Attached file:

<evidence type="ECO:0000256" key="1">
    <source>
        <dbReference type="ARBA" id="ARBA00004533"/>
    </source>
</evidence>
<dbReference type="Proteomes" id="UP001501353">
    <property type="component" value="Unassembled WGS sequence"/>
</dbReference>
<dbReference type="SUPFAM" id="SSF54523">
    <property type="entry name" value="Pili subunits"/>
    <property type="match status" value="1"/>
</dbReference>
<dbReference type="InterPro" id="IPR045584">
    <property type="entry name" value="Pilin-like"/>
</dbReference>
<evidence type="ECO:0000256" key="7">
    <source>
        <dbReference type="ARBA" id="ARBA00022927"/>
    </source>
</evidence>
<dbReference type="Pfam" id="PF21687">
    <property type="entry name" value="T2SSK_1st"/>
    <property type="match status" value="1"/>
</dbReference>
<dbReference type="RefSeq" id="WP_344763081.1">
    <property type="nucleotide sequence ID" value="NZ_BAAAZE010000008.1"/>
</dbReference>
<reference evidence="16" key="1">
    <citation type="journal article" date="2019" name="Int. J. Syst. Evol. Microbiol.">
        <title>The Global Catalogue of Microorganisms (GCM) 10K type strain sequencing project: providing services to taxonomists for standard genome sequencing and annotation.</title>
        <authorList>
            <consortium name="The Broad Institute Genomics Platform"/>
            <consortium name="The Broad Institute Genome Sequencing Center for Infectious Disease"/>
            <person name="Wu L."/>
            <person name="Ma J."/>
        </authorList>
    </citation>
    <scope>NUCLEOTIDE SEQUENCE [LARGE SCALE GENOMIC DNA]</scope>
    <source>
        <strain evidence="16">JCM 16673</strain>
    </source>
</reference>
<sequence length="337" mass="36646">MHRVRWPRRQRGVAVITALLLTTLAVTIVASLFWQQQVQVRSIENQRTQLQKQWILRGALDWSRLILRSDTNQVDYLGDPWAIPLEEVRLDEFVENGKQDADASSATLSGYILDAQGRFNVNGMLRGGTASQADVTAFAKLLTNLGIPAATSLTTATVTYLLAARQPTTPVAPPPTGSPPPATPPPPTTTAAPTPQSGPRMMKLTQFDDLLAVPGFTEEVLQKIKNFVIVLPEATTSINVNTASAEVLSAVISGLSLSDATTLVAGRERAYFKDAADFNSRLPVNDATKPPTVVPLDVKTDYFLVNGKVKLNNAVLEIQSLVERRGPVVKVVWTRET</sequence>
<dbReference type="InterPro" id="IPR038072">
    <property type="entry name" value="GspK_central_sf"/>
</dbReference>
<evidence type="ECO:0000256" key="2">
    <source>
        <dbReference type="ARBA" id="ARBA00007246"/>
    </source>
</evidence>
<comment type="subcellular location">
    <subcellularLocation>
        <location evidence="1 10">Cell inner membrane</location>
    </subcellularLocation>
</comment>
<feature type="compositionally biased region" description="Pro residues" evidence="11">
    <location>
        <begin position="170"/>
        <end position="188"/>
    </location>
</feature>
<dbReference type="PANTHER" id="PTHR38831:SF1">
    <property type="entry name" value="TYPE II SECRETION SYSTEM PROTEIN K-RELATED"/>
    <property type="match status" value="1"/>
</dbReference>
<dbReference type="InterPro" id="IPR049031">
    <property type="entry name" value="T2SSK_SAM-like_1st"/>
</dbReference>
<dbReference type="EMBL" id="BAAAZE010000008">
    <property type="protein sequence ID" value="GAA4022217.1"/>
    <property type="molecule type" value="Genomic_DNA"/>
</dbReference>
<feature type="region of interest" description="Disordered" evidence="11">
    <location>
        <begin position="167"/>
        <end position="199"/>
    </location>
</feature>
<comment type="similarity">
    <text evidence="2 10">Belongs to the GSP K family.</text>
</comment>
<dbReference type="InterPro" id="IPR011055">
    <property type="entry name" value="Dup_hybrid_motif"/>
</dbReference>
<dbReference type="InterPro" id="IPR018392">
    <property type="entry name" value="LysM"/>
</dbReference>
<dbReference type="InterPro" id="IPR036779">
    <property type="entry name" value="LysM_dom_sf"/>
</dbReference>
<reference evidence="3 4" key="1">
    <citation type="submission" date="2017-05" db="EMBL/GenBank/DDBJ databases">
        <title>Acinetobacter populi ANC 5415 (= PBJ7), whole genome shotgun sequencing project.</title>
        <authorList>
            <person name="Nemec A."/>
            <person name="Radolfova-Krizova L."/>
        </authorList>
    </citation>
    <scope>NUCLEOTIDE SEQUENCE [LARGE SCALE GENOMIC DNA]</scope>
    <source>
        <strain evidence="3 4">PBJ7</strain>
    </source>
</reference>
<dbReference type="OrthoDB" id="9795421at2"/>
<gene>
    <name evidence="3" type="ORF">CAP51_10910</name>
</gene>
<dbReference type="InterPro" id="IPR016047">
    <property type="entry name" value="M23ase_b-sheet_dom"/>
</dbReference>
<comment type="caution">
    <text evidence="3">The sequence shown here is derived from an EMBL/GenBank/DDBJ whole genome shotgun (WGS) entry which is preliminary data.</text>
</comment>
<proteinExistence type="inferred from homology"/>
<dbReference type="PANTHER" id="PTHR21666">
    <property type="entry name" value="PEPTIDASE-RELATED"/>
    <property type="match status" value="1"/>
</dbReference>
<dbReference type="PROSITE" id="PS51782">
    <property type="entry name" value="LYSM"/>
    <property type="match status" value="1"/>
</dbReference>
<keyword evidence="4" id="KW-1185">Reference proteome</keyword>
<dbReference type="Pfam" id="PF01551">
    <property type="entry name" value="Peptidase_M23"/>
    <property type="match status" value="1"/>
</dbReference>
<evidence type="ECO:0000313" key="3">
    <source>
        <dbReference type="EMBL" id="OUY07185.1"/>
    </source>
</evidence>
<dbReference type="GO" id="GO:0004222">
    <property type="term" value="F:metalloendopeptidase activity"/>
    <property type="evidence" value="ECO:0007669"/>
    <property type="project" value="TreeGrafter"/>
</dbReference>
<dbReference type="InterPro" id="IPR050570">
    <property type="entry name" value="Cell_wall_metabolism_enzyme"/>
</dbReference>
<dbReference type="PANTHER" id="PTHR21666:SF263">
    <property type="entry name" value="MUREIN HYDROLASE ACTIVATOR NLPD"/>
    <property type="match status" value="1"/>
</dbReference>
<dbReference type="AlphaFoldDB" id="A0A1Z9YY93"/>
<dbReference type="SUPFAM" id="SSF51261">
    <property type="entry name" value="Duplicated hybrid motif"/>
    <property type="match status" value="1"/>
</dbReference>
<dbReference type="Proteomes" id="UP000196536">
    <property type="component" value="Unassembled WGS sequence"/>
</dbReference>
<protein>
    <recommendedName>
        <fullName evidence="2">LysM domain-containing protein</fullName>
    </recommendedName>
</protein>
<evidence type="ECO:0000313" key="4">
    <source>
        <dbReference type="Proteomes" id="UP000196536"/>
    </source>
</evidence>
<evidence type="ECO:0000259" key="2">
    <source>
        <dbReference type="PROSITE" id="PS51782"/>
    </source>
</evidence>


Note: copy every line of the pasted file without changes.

<evidence type="ECO:0000256" key="1">
    <source>
        <dbReference type="ARBA" id="ARBA00004533"/>
    </source>
</evidence>
<dbReference type="Proteomes" id="UP001501353">
    <property type="component" value="Unassembled WGS sequence"/>
</dbReference>
<dbReference type="SUPFAM" id="SSF54523">
    <property type="entry name" value="Pili subunits"/>
    <property type="match status" value="1"/>
</dbReference>
<dbReference type="InterPro" id="IPR045584">
    <property type="entry name" value="Pilin-like"/>
</dbReference>
<evidence type="ECO:0000256" key="7">
    <source>
        <dbReference type="ARBA" id="ARBA00022927"/>
    </source>
</evidence>
<dbReference type="Pfam" id="PF21687">
    <property type="entry name" value="T2SSK_1st"/>
    <property type="match status" value="1"/>
</dbReference>
<dbReference type="RefSeq" id="WP_344763081.1">
    <property type="nucleotide sequence ID" value="NZ_BAAAZE010000008.1"/>
</dbReference>
<reference evidence="16" key="1">
    <citation type="journal article" date="2019" name="Int. J. Syst. Evol. Microbiol.">
        <title>The Global Catalogue of Microorganisms (GCM) 10K type strain sequencing project: providing services to taxonomists for standard genome sequencing and annotation.</title>
        <authorList>
            <consortium name="The Broad Institute Genomics Platform"/>
            <consortium name="The Broad Institute Genome Sequencing Center for Infectious Disease"/>
            <person name="Wu L."/>
            <person name="Ma J."/>
        </authorList>
    </citation>
    <scope>NUCLEOTIDE SEQUENCE [LARGE SCALE GENOMIC DNA]</scope>
    <source>
        <strain evidence="16">JCM 16673</strain>
    </source>
</reference>
<sequence length="337" mass="36646">MHRVRWPRRQRGVAVITALLLTTLAVTIVASLFWQQQVQVRSIENQRTQLQKQWILRGALDWSRLILRSDTNQVDYLGDPWAIPLEEVRLDEFVENGKQDADASSATLSGYILDAQGRFNVNGMLRGGTASQADVTAFAKLLTNLGIPAATSLTTATVTYLLAARQPTTPVAPPPTGSPPPATPPPPTTTAAPTPQSGPRMMKLTQFDDLLAVPGFTEEVLQKIKNFVIVLPEATTSINVNTASAEVLSAVISGLSLSDATTLVAGRERAYFKDAADFNSRLPVNDATKPPTVVPLDVKTDYFLVNGKVKLNNAVLEIQSLVERRGPVVKVVWTRET</sequence>
<dbReference type="InterPro" id="IPR038072">
    <property type="entry name" value="GspK_central_sf"/>
</dbReference>
<evidence type="ECO:0000256" key="2">
    <source>
        <dbReference type="ARBA" id="ARBA00007246"/>
    </source>
</evidence>
<comment type="subcellular location">
    <subcellularLocation>
        <location evidence="1 10">Cell inner membrane</location>
    </subcellularLocation>
</comment>
<feature type="compositionally biased region" description="Pro residues" evidence="11">
    <location>
        <begin position="170"/>
        <end position="188"/>
    </location>
</feature>
<dbReference type="PANTHER" id="PTHR38831:SF1">
    <property type="entry name" value="TYPE II SECRETION SYSTEM PROTEIN K-RELATED"/>
    <property type="match status" value="1"/>
</dbReference>
<dbReference type="InterPro" id="IPR049031">
    <property type="entry name" value="T2SSK_SAM-like_1st"/>
</dbReference>
<dbReference type="EMBL" id="BAAAZE010000008">
    <property type="protein sequence ID" value="GAA4022217.1"/>
    <property type="molecule type" value="Genomic_DNA"/>
</dbReference>
<feature type="region of interest" description="Disordered" evidence="11">
    <location>
        <begin position="167"/>
        <end position="199"/>
    </location>
</feature>
<comment type="similarity">
    <text evidence="2 10">Belongs to the GSP K family.</text>
</comment>
<dbReference type="InterPro" id="IPR011055">
    <property type="entry name" value="Dup_hybrid_motif"/>
</dbReference>
<dbReference type="InterPro" id="IPR018392">
    <property type="entry name" value="LysM"/>
</dbReference>
<dbReference type="InterPro" id="IPR036779">
    <property type="entry name" value="LysM_dom_sf"/>
</dbReference>
<reference evidence="3 4" key="1">
    <citation type="submission" date="2017-05" db="EMBL/GenBank/DDBJ databases">
        <title>Acinetobacter populi ANC 5415 (= PBJ7), whole genome shotgun sequencing project.</title>
        <authorList>
            <person name="Nemec A."/>
            <person name="Radolfova-Krizova L."/>
        </authorList>
    </citation>
    <scope>NUCLEOTIDE SEQUENCE [LARGE SCALE GENOMIC DNA]</scope>
    <source>
        <strain evidence="3 4">PBJ7</strain>
    </source>
</reference>
<dbReference type="OrthoDB" id="9795421at2"/>
<gene>
    <name evidence="3" type="ORF">CAP51_10910</name>
</gene>
<dbReference type="InterPro" id="IPR016047">
    <property type="entry name" value="M23ase_b-sheet_dom"/>
</dbReference>
<comment type="caution">
    <text evidence="3">The sequence shown here is derived from an EMBL/GenBank/DDBJ whole genome shotgun (WGS) entry which is preliminary data.</text>
</comment>
<proteinExistence type="inferred from homology"/>
<dbReference type="PANTHER" id="PTHR21666">
    <property type="entry name" value="PEPTIDASE-RELATED"/>
    <property type="match status" value="1"/>
</dbReference>
<dbReference type="PROSITE" id="PS51782">
    <property type="entry name" value="LYSM"/>
    <property type="match status" value="1"/>
</dbReference>
<keyword evidence="4" id="KW-1185">Reference proteome</keyword>
<dbReference type="Pfam" id="PF01551">
    <property type="entry name" value="Peptidase_M23"/>
    <property type="match status" value="1"/>
</dbReference>
<evidence type="ECO:0000313" key="3">
    <source>
        <dbReference type="EMBL" id="OUY07185.1"/>
    </source>
</evidence>
<dbReference type="GO" id="GO:0004222">
    <property type="term" value="F:metalloendopeptidase activity"/>
    <property type="evidence" value="ECO:0007669"/>
    <property type="project" value="TreeGrafter"/>
</dbReference>
<dbReference type="InterPro" id="IPR050570">
    <property type="entry name" value="Cell_wall_metabolism_enzyme"/>
</dbReference>
<dbReference type="PANTHER" id="PTHR21666:SF263">
    <property type="entry name" value="MUREIN HYDROLASE ACTIVATOR NLPD"/>
    <property type="match status" value="1"/>
</dbReference>
<dbReference type="AlphaFoldDB" id="A0A1Z9YY93"/>
<dbReference type="SUPFAM" id="SSF51261">
    <property type="entry name" value="Duplicated hybrid motif"/>
    <property type="match status" value="1"/>
</dbReference>
<dbReference type="Proteomes" id="UP000196536">
    <property type="component" value="Unassembled WGS sequence"/>
</dbReference>
<protein>
    <recommendedName>
        <fullName evidence="2">LysM domain-containing protein</fullName>
    </recommendedName>
</protein>
<evidence type="ECO:0000313" key="4">
    <source>
        <dbReference type="Proteomes" id="UP000196536"/>
    </source>
</evidence>
<evidence type="ECO:0000259" key="2">
    <source>
        <dbReference type="PROSITE" id="PS51782"/>
    </source>
</evidence>